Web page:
Hester is mum to Harold (1), who is deaf.
“Harold certainly knows what to expect and it’s clear to us if he’s hungry – the routine has helped with this. As he gets older, we believe a routine will be even more important. On the odd occasion our routine has been changed, we notice he may be more restless. Bedtime is the one that we will try our best not to change as if the children have a bad night’s sleep, we all do!”

If it’s a bit of a challenge to get the routine established….

  • Make sure your child knows the routine is there for everyone’s benefit, that they’re not being singled out and everyone has a part to play.
  • Remember to praise them regularly. The more the routine becomes established, the easier it can be to forget to acknowledge that your child is keeping up with their part of it. They need to know you recognise that they are.
  • If something really isn’t working then don’t be afraid to start again. If your child is old enough, try and discuss with them what would be better, and establish things together.
  • Don’t be afraid to have time off of the routine – if you’re having a special event or a holiday, then let your child do things a bit differently. If the routine is well established at home then it will come back when you return to normal.
  • Make sure you and other family members, like your partner or your other children, try to support the routine as best as they can so it feels like the family are a unit.
  • Remember that children grow quickly and routines will need adapting. Bedtimes change, how much independence they can have will change, so do remember to review things regularly so your child feels the routine is age-appropriate and they’re not feeling too restricted by it.

Parents explain how they've set up their own routines. 

Holly is mum to Sybil (5), who is deaf.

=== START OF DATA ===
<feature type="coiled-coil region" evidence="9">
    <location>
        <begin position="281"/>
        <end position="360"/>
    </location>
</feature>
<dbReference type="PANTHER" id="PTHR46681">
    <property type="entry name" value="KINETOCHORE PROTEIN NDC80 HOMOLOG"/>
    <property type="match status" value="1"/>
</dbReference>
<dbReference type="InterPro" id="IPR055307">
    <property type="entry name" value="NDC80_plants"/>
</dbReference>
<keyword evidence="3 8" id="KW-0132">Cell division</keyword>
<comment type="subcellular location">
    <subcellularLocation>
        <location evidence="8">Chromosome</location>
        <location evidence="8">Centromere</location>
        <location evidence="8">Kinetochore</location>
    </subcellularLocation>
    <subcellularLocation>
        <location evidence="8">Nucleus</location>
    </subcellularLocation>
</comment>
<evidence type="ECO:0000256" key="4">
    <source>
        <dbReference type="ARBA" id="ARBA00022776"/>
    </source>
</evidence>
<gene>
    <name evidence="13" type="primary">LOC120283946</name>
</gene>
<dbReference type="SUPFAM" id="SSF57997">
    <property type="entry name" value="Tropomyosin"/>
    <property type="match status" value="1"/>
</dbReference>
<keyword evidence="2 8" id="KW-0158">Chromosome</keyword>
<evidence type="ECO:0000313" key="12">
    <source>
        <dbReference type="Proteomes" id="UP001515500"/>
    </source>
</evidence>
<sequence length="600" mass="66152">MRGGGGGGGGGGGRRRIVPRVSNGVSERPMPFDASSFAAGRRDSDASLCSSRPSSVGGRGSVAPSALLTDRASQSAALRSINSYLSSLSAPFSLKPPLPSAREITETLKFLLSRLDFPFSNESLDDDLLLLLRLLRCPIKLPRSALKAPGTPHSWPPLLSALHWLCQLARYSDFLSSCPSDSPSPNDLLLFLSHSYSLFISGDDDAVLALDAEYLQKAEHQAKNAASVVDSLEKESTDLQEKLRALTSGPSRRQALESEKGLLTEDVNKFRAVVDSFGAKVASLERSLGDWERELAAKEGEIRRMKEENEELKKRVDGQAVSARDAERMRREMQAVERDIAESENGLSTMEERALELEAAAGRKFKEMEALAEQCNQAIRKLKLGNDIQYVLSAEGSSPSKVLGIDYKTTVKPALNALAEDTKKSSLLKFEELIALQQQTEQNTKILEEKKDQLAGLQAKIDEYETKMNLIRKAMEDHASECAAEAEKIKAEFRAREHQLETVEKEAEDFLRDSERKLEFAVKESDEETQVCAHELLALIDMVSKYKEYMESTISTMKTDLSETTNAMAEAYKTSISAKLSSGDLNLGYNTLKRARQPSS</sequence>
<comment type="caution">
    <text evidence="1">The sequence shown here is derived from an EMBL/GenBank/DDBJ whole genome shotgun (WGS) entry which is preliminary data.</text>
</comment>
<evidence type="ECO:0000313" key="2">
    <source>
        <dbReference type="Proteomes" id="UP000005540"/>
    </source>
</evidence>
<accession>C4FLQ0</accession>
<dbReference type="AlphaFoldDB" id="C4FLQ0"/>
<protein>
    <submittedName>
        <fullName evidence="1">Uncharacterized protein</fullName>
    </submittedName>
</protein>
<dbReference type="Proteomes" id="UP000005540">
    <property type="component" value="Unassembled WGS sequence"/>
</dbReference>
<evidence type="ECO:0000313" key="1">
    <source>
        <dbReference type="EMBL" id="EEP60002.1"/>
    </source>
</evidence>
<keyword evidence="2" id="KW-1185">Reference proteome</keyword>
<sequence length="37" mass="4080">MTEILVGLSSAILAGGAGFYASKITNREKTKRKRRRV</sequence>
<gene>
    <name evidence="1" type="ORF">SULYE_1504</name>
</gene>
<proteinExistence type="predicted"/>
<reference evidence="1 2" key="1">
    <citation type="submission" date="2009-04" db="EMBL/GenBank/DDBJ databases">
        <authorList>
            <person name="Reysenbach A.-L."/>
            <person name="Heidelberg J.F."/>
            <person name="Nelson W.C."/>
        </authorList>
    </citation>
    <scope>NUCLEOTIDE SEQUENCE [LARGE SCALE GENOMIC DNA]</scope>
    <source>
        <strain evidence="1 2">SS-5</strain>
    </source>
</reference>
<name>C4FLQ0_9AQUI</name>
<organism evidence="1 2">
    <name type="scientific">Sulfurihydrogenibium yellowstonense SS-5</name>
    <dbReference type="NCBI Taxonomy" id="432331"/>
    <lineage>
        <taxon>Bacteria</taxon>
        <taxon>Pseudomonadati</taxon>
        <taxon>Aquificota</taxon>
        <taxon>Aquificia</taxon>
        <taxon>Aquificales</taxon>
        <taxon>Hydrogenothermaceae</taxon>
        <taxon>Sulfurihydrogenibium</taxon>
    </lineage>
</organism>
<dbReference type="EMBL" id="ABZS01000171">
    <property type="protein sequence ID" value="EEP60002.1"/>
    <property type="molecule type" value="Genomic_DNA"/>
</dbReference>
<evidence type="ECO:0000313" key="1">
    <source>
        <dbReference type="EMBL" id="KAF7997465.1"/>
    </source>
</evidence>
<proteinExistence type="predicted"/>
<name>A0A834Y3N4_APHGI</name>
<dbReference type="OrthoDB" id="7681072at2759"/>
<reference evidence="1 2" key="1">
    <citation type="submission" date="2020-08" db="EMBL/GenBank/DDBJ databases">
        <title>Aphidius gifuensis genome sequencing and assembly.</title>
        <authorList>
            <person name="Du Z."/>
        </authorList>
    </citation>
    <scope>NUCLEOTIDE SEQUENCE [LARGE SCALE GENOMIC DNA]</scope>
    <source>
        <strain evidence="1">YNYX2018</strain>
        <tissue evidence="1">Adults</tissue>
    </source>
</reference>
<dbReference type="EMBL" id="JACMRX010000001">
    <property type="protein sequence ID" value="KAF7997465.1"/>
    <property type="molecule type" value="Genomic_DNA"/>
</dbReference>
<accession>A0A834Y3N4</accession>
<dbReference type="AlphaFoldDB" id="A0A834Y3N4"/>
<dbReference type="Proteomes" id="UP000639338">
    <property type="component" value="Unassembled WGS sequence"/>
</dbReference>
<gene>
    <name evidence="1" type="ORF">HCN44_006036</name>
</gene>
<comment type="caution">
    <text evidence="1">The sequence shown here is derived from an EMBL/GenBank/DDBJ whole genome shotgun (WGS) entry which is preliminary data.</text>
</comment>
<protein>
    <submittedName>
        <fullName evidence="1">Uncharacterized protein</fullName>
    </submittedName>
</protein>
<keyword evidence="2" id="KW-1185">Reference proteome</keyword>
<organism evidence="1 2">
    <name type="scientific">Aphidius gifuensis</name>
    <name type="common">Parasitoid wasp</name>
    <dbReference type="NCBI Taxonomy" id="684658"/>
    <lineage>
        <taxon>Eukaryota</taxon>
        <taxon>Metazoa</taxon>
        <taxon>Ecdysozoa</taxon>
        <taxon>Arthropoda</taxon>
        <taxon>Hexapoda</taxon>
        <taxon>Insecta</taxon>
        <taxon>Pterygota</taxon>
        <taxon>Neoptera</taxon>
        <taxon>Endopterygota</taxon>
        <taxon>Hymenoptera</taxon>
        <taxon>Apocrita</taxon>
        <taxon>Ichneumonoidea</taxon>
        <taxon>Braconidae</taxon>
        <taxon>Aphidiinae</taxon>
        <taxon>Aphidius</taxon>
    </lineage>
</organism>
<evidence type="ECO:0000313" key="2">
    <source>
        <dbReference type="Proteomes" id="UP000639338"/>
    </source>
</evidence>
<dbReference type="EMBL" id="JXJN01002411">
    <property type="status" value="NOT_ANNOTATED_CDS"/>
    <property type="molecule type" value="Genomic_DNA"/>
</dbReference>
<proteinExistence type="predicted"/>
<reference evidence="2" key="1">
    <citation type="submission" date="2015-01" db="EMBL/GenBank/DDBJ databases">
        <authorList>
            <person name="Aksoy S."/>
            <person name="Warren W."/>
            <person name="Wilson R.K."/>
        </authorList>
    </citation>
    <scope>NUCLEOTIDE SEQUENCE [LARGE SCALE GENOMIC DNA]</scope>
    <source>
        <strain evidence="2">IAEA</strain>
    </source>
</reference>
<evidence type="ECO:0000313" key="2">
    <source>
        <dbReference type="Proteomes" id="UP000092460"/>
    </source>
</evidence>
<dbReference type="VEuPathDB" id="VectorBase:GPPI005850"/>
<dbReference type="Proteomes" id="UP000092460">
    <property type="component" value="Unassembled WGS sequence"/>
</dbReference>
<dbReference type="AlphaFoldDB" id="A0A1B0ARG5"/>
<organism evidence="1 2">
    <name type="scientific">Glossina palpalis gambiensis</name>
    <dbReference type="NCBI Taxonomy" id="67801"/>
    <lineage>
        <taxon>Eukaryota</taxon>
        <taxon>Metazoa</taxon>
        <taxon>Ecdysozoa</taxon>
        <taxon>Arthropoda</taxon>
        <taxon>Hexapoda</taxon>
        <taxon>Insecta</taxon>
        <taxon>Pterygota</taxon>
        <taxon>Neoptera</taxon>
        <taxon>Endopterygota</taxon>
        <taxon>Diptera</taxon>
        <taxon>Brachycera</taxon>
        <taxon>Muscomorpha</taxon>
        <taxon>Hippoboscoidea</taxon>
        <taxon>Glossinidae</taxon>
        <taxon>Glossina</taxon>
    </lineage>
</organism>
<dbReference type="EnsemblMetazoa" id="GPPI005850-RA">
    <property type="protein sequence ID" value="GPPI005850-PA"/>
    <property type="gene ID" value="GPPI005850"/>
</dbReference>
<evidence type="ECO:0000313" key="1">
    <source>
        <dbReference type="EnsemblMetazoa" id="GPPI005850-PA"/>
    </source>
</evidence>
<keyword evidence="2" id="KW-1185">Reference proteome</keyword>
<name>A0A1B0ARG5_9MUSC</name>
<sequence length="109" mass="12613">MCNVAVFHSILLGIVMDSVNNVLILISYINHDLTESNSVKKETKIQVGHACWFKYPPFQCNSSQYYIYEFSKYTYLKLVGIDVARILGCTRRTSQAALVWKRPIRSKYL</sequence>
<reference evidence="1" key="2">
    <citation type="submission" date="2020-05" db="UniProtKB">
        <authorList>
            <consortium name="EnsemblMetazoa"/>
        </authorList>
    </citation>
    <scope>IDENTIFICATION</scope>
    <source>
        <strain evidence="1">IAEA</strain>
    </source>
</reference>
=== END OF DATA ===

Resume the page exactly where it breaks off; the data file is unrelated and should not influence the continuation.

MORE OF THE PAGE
“In the morning the children wake up quiet early, then get dressed upstairs and cochlear implants on, before coming downstairs for breakfast. At the weekend we stick to a similar routine and usually head out quite early. At night we go upstairs around 6pm, have stories then cochlear implants off, bath and then bed by about 7pm. My daughter can cope well with occasional changes to routine as long as they are explained clearly and she understands. We check her understanding by asking open-ended questions or asking her to explain back what we’ve told her. If we’re not strict about things then it can become very difficult to get them to do things like brushing teeth, hair or putting on implants.”

Hester is mum to Harold (1), who is deaf.
“Meal times are always around the same time. We tend to have a similar structure to our days, playtime after breakfast, walk after lunch and more playtime in the afternoon. We built our routine around feeding times. We use simple British Sign Language (BSL) signs to link with the activities we’re doing, for example we sign ‘eat’ when eating and ‘drink’ to indicate we’re getting his bottle. We’ve adopted some ‘family signs’ too, for example before picking him up, we clap our hands and use an open gesture and he knows to expect to be picked up. I also wrote out our routine and we have this stuck on a cupboard. Eventually I plan to use a visual planner to allow Harold to have more ownership over the course of the day. As we change his routine as he gets older, we will probably try to have a transition period, not changing it dramatically all at once but slowly over a week.”

How to get more support

After you’ve tried these suggestions, you might find you still need extra help and support. As well as our Helpline, the below are useful websites and resources. Although they’re not specific to deafness, they do offer plenty of practical tips and advice. We also have information sessions that explore behaviour and discuss routines you can join.